Thursday, 21 April 2011

Tough Night at Tora

Paid a visit to Tora kendo club this week... phew, it was a tough one.

A combination of reduced practice (holidays), warmest day of the year and the athletic kihon blew me out.

Its times when I visit Tora and UCL when I realise I need to improve my kendo fitness, they are able to handle extended kirikaeshi drills and kihon with enough energy for 15 mins of jigeiko at the end.

By this time I was a gonner with arms/ legs like lead.

I did gain something positive out of it though. For some reason my kirikaeshi has gone to ratshit over the last 6 months, my left hand is all over the place while my right remains centralised.

One of the seniors at Tora suggested my sayumen angle is too flat (coming in sideways) and so I should angle it up. This immediately improved my cuts. Now I know what to sort out I can work on cutting properly again.

I've also ordered a new men from Miyako Kendogu in Japan as my existing one is getting a bit manky. I have to wait a few months for it to be fabricated and sent over.

Sunday, 17 April 2011

Portsmouth Visit

Due to the Easter break we arranged a club visit to Portsmouth Kendo Club.

About 10 of us made the trip down to spend three hours of Ono Ha Itto Ryu and kendo practice.  The guys at Portsmouth have taken an interest in Itto Ryu and take every opportunity to train with Blake and Harris senseis, this was no exception.

A few snapshots of Harris sensei's ad-hoc seminar.

The day ended with an hour of jigeiko and it was good to mix it up with a few new faces.

Wednesday, 13 April 2011

Easter Hates Kendo

It's easter holiday season again which means school closures and disruption to regular kendo :(

My regular place was shut so I planned a visit Tora kendo club. However, first capital connect had other ideas (surprise, surprise) and cancelled my train. Not straight away mind, they let me wait 30 mins on the platform so we could watch the late train wiz past without stopping to make up time – no announcement, nothing (F****** ****s!). I hate that train company.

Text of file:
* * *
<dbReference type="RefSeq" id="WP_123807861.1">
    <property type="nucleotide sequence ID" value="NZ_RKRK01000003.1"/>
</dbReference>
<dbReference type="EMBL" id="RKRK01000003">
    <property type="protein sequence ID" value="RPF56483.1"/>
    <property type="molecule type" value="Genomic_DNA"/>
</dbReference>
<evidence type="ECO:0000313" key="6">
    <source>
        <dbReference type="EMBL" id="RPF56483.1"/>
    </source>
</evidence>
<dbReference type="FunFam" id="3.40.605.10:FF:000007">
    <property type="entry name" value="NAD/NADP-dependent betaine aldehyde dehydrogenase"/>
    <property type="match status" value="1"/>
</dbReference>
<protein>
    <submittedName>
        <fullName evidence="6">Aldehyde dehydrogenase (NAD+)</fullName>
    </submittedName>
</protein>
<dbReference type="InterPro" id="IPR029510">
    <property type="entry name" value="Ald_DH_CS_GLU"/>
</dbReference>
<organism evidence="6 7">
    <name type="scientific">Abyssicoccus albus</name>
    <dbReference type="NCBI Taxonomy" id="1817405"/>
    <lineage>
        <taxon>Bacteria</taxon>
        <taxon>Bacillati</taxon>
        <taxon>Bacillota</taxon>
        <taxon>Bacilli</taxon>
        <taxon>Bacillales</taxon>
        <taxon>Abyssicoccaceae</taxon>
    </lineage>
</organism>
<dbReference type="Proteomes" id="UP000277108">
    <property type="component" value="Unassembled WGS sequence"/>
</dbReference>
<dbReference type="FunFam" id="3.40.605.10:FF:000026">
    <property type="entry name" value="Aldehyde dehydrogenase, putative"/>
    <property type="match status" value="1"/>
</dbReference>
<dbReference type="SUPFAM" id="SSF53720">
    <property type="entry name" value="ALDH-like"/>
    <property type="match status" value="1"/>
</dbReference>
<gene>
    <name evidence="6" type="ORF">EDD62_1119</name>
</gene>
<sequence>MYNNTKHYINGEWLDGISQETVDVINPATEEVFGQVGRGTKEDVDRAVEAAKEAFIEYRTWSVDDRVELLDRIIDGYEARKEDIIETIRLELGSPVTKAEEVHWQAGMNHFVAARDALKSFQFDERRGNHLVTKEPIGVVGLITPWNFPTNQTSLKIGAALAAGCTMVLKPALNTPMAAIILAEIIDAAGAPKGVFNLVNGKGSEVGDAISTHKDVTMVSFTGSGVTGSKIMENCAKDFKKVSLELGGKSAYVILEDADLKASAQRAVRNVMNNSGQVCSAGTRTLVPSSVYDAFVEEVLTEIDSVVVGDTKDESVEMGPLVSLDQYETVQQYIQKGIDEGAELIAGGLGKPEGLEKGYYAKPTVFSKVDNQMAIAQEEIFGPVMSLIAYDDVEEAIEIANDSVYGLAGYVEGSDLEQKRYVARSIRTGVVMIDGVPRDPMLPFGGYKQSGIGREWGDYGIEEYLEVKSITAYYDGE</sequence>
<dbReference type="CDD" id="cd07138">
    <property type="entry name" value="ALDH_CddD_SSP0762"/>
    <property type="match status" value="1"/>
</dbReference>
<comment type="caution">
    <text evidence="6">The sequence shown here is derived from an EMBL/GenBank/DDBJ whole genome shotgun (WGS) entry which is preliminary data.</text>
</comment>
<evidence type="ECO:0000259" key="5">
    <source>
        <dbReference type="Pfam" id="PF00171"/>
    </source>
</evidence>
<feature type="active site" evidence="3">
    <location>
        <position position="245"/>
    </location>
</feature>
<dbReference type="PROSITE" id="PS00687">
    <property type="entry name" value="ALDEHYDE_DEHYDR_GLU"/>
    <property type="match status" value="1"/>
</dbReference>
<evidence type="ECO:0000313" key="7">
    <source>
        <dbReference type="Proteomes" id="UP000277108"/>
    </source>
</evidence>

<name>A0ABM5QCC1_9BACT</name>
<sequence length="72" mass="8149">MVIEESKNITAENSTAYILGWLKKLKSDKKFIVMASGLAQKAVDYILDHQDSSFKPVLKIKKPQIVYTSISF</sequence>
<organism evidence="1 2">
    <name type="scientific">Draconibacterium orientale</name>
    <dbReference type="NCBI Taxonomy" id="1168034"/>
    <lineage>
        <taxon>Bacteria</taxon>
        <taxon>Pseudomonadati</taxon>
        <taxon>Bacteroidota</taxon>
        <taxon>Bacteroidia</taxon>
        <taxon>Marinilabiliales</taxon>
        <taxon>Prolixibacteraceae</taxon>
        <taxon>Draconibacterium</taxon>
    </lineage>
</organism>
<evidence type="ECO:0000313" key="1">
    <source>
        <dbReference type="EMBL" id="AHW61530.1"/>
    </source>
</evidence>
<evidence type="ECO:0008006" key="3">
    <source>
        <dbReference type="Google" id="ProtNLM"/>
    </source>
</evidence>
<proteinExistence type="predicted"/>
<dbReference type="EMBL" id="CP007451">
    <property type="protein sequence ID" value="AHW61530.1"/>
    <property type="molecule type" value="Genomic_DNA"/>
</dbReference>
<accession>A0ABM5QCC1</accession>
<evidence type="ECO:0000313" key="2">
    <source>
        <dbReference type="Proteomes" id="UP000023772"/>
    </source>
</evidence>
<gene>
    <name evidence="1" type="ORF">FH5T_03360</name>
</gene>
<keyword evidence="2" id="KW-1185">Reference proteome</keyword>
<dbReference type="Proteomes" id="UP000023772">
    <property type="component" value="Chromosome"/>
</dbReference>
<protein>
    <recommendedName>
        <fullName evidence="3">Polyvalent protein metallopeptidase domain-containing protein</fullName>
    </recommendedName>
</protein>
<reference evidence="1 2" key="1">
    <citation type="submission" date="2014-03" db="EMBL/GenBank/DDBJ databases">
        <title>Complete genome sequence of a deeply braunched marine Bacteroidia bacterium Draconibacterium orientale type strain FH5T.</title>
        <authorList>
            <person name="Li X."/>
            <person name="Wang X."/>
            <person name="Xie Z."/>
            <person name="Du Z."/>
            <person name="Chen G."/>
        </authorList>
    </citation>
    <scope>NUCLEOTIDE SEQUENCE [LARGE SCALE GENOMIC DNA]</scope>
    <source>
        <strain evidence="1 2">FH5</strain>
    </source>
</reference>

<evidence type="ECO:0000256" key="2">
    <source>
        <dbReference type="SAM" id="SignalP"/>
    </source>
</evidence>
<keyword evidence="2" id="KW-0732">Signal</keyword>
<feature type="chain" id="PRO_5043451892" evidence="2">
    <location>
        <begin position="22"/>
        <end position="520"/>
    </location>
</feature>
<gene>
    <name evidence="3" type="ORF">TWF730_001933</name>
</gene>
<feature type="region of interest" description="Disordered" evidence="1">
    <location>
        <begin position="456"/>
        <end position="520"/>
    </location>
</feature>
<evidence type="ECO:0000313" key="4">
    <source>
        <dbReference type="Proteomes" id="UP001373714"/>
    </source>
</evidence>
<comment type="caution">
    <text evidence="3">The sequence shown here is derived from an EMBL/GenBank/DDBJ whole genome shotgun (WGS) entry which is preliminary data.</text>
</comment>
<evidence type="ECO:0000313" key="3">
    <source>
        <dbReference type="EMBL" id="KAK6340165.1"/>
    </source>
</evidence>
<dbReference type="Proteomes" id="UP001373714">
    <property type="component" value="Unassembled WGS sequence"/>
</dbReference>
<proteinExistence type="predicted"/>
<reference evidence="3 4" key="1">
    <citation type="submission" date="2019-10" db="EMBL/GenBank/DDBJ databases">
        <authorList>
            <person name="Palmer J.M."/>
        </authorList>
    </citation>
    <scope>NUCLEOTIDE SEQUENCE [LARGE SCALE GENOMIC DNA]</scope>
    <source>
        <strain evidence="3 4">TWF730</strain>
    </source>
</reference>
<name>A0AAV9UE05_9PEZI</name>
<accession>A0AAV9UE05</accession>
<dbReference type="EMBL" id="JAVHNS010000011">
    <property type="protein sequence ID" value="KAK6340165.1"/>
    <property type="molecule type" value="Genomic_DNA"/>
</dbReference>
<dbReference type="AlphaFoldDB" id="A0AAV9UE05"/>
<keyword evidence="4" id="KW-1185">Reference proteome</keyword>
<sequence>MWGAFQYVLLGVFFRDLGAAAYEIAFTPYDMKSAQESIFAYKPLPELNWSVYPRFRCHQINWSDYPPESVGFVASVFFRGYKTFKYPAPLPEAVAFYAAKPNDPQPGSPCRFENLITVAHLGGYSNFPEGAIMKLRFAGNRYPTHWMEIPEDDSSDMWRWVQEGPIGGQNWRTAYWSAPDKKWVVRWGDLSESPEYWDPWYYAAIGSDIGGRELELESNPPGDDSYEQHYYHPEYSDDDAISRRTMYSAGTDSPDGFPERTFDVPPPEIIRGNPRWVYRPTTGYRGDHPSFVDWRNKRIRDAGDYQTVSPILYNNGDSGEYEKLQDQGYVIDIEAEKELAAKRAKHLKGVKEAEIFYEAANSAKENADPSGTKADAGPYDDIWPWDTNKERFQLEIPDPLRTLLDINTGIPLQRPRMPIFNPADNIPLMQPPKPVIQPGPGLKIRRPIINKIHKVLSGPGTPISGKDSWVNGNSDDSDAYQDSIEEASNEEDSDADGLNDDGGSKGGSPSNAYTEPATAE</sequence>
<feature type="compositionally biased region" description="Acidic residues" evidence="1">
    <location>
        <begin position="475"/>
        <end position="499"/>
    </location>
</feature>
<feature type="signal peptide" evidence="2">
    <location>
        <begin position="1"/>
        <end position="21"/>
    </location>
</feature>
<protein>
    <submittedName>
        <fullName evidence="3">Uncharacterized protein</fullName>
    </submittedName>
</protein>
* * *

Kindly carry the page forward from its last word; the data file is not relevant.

I have been working on a number of things over the last few weeks with varying degrees of success. Some resulted from another pasting I received from Young (as usual), who explained that I rely too much on Hiki waza because my Shikake waza and attacking presence is weak.

I have to admit my faith in my men attacks is at a low, I can never seem to get though. As a result, I’m using oij waza more to try and compensate for the poor success rate. I suppose I should keep plugging away and not get caught up with ‘must win’ attitude.

On a plus point he did say my footwork is improving, but I still need to increase my distance.

I’ve been doing a bit of research on the net to try and get an idea on how to improve my Shikake techniques.

One vid interested me in particular, I’m wondering if this will help me attack from distance. HERE.

I was also given a few more tips from Katsuya sensei. These included:
  • Attack/seme by bending both knees so it looks like I’m moving forward. Salmon sensei also demonstrated this technique to me a few weeks ago. I have since tried this a few times in jigeiko and I cant quite get it to work. Will persevere.
  • Don’t stand there doing pointless tapping and fiddling with the shinai. These moves must serve a purpose otherwise keep kensen straight.
  • I explained that I have difficulty fighting rank beginners and end up getting tangled up. Katsuya suggested I use straight, big waza with follow though and zanshin. This can help create an opportunity to change target if the opportunity arises which means I can learn something new.
  • I should open out chest with my shoulders back in kamae. Not only does this improve posture and appearance, it also means the shoulders can snap forward slightly with the cut and increase its effectiveness. If the shoulders are already rolled forward in chudan then the have nowhere else to go while conducting a cut.
Blake sensei has also been bashing into our heads that we should sustain our attacks until be mentally beat our opponent. He doesn’t mean unleash in a torrent of kakarigeiko cuts, but maintain absolute pressure. E.g. kote, men…. Hiki men without procrastinating, then zanshin and ready to immediately beat the opponent if they show an opening/ signs of weakness.

He repeats the phrase “Beat the man, not the equipment”. Words which I feel takes kendo from a mechanical process to understanding how to dominate the opponent.

Another phrase I heard last week made me chuckle. This was ‘Statue of Liberty’. This was coined by a dojo mate to describe an opponent who rigidly stands in chudan and allows you to run onto his sword point.

‘Statue’ describes their pose and ‘liberty’ describes taking liberties in thinking you’re going to simply run onto their kensen. Heh, I like it.

Edit//: This is ace! HERE